Have You Been in Your Job Too Long? – Part One

Back in the day, as children, we all had our dreams. We were going to be doctors, lawyers, astronauts, or NRL players. Then reality sets in. The cost of university deters you from going. And then you realise the chances of you making it to the NRL are small. Then you settle. You settle, you settle, and then you settle some more. There are many signs that you have been in your job too long, and it’s time to look for a little inspiration to get yourself in gear and make a change.

Is everyone in the office younger than you? Do have socks older than your manager? Aging is weird. It sneaks up on you. But when the day comes that all the new people seem like children to you, then you know that maybe you’ve been there a little too long. 

Or have you just become too comfortable? Are you less an employee than part of the furniture?  The challenge in staying in the same job for years is that when it’s time to look for a new role, the perception can be that your career has stalled. Career management is managing your career the same as you manage every other piece of your life. We need to be forever learning and improving our skillset, being current, being flexible, being up on technology and being aware of what’s going on in the industry. A big piece of the issue is knowing how to market yourself. Have you had many roles within that company? Have you been with the organisation through times of change? Be clear about your own personal branding statement – what you bring to the table that no one else does.

Have you been in your job too long?

Once upon a time, not that long ago, it was considered a sign of loyalty and achievement to stay in one job. ‘A job for life’ was a gold standard and a status to strive toward. With today’s job environment, that’s no longer a realistic option for many of us. With plentiful opportunities and broader options, today’s job seekers demand more from their employers. This means they’re more likely to hop around different companies until they find the conditions they want. 

The truth is that these days, we only increase our skills by trying new things. Staying in the same job does not give the same opportunity to try new things that a person gets by changing assignments. It boils down to this – have you actually had twenty years of experience – or one year, repeated twenty times? Is fear keeping you from moving on? Fear that you’ve become institutionalised in your role, and it’s safer to just stay put than to upset the whole apple cart? Inertia in a career can happen because of the fear of making a move. They say that usually, you make a change when the pain of where you are is greater than the pain of the unknown. It’s a common issue that a lot of people deal with – that feeling of being stuck. If this sounds like you, it’s a good time to start brainstorming about ways to make a change. Take it in steps because it took you a long time to get you to that point of feeling stuck. It may take a few steps to get out of it as well.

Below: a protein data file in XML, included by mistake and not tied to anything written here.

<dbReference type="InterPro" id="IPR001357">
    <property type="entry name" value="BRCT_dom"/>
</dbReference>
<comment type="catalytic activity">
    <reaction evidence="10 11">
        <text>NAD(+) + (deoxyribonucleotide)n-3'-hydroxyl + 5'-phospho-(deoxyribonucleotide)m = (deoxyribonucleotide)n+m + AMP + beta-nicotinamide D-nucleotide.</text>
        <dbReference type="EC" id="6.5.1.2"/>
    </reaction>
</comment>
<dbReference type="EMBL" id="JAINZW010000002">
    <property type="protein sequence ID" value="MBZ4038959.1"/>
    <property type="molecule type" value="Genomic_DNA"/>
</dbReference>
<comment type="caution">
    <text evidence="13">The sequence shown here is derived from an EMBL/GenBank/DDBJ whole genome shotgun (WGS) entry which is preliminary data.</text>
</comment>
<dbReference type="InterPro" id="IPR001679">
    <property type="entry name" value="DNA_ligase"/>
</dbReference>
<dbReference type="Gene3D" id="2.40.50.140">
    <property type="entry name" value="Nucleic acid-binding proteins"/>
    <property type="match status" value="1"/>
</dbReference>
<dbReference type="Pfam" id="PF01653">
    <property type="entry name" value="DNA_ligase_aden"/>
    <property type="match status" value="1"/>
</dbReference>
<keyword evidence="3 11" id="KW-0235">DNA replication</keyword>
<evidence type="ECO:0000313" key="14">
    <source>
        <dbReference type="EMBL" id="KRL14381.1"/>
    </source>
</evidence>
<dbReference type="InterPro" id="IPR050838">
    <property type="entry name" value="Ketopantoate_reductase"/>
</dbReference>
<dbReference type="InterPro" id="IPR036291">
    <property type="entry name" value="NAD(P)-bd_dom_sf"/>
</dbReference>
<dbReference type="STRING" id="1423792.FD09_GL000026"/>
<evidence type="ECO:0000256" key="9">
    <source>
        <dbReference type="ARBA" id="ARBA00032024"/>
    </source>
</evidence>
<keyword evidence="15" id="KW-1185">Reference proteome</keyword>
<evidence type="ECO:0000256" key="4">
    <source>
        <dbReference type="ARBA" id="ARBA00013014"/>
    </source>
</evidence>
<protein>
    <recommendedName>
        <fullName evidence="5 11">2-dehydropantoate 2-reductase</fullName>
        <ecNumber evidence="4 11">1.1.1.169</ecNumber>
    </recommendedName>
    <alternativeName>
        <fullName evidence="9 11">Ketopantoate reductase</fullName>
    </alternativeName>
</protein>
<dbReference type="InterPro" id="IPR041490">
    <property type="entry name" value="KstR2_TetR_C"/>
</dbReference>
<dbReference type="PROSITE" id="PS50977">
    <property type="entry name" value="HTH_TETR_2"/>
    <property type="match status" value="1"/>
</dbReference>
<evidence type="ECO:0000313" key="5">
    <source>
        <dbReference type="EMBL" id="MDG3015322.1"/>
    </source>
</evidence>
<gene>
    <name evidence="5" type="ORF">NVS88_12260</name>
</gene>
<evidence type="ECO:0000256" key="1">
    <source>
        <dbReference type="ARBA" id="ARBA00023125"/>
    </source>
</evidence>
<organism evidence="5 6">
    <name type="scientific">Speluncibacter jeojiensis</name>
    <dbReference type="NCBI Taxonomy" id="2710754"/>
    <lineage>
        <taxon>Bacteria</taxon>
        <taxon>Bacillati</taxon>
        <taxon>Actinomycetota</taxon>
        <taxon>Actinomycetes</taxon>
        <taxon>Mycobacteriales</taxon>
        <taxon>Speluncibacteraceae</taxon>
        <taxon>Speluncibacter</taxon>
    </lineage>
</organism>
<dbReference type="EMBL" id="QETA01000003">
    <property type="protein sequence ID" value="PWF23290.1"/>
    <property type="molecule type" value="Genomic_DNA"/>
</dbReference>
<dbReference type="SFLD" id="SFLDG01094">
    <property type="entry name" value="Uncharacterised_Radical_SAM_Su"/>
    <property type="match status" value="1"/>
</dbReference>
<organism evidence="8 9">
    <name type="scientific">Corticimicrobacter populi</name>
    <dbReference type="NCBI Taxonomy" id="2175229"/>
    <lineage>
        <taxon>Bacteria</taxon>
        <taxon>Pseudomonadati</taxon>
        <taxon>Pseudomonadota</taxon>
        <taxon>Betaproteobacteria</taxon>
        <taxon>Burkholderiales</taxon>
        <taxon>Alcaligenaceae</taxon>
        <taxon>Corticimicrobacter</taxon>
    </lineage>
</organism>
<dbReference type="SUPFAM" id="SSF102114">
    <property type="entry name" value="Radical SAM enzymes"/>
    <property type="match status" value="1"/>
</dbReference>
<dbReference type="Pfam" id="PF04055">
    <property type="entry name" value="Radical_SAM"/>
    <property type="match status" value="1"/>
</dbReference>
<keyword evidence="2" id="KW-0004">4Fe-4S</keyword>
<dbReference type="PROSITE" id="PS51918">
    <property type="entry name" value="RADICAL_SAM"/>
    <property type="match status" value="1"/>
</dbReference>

It should be said though, that being in one job for ten years or more, but having demonstrably moved up the ladder via promotions is not the same thing as having one job title for the same amount of time. And let’s face it, a lucrative job can sometimes be like a siren song – it pulls you in because the money is too attractive to resist, but then you find yourself in a role that makes you unhappy. For instance, you took a role as a consultant because the pay is high, but now you don’t have any work-life balance because your career is all-encompassing.

Next time, we’ll look at more signs that show you need to think about moving on, and how to do it.

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How to Maintain Focus at Work
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Have You Been in Your Job Too Long? – Part Two